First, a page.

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Posted by on Apr 5, 2016 in News |

What is an open textbook and how do you use it?

Open textbooks are open educational resources (OER) which are important to the higher education system in B.C. because they have the potential to:

  • increase access to higher education by reducing student costs,
  • give faculty more control over their instructional resources, and
  • move the OER agenda forward in a meaningful, measurable way

These instructional resources are created and shared in ways so that more people have access to them. That’s a completely different model than traditionally-copyrighted materials. OER are defined as “teaching, learning, and research resources that reside in the public domain or have been released under an intellectual property license that permits their free use and re-purposing by others” (Hewlett Foundation).

In our collections of open textbooks and other OERs, we do our best to adhere to the five Rs of open education as defined by David Wiley, which are:

  1. Retain– i.e. no digital rights management restrictions (DRM), the content is yours to keep, whether you’re the author, instructor or student.
  2. Reuse– you are free to use materials in a wide variety of ways without expressly asking permission of the copyright holder.
  3. Revise– as an educator, you can adapt, adjust, or modify the content to suit specific purposes and make the materials more relevant to your students. This means making it available in a number of different formats and including source files, where possible.
  4. Remix– you or your students can pull together a number of different resources to create something new.
  5. Redistribute– you are free to share with others, so they can reuse, remix, improve upon, correct, review or otherwise enjoy your work.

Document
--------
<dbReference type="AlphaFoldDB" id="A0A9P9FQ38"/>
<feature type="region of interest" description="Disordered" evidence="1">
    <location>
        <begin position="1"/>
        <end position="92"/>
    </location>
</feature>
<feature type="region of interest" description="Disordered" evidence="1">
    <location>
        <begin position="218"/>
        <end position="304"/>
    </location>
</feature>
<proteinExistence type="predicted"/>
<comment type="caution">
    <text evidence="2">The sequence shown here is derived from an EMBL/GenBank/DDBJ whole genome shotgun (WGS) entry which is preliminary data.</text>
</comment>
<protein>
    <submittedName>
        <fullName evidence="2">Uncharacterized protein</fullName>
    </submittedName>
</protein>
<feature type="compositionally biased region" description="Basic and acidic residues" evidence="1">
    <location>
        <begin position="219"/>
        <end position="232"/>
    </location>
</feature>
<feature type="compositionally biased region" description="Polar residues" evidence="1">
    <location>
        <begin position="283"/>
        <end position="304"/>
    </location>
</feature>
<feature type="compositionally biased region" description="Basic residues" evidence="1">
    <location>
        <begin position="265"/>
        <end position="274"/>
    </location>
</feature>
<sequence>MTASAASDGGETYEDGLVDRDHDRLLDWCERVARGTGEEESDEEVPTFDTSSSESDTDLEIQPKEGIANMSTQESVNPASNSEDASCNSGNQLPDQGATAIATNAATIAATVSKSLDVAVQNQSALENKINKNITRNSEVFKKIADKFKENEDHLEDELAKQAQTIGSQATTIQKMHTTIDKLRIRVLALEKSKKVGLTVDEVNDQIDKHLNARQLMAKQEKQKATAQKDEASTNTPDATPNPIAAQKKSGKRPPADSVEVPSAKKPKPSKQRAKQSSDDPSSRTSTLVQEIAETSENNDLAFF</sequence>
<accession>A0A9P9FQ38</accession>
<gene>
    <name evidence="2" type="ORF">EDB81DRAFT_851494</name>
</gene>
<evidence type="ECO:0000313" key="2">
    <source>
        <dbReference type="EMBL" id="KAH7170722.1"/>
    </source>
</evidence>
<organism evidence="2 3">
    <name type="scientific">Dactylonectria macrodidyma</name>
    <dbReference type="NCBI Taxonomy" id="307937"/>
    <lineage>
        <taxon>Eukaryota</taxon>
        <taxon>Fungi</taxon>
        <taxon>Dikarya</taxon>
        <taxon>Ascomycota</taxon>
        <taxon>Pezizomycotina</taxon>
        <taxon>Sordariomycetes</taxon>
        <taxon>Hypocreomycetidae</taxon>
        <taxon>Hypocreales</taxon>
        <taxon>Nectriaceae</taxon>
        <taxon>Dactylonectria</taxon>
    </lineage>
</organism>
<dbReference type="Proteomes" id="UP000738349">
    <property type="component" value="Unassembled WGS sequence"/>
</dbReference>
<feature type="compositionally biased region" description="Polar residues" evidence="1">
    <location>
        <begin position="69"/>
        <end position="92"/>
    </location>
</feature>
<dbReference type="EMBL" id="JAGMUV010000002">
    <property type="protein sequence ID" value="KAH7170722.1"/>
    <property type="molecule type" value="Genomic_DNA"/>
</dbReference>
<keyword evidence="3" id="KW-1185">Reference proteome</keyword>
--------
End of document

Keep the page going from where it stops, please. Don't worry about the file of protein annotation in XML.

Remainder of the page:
Open textbooks are available to read online, download in PDF, ePub and mobi (Kindle) formats for free. You also have the option to purchase (at cost) a bound and covered print copy of the textbook through one of our partner institutions’ print on demand service. Should an institutions wish to implement their own print on demand service they are welcome to do so using the PDF of each open textbook.

Since the B.C. Open Textbook Project began in 2012, only 6.3% of students using open textbooks have purchased the bound version through the print on demand services offered through Simon Fraser University.

Further studies have shown that*:

  • Open textbook format (Print vs. Digital) did not impact course performance
  • Students using open textbooks performed the same as or better than those using traditional textbooks
  • Students rate the open print textbook as higher in quality than the traditional textbook
  • Students place a fair price of ~$50 for both traditional and open textbooks

Want to help us spread the OER word? Feel free to download and use these resources to help share the open textbook love. This content is licensed under a Creative Commons Attribution 4.0 International License.

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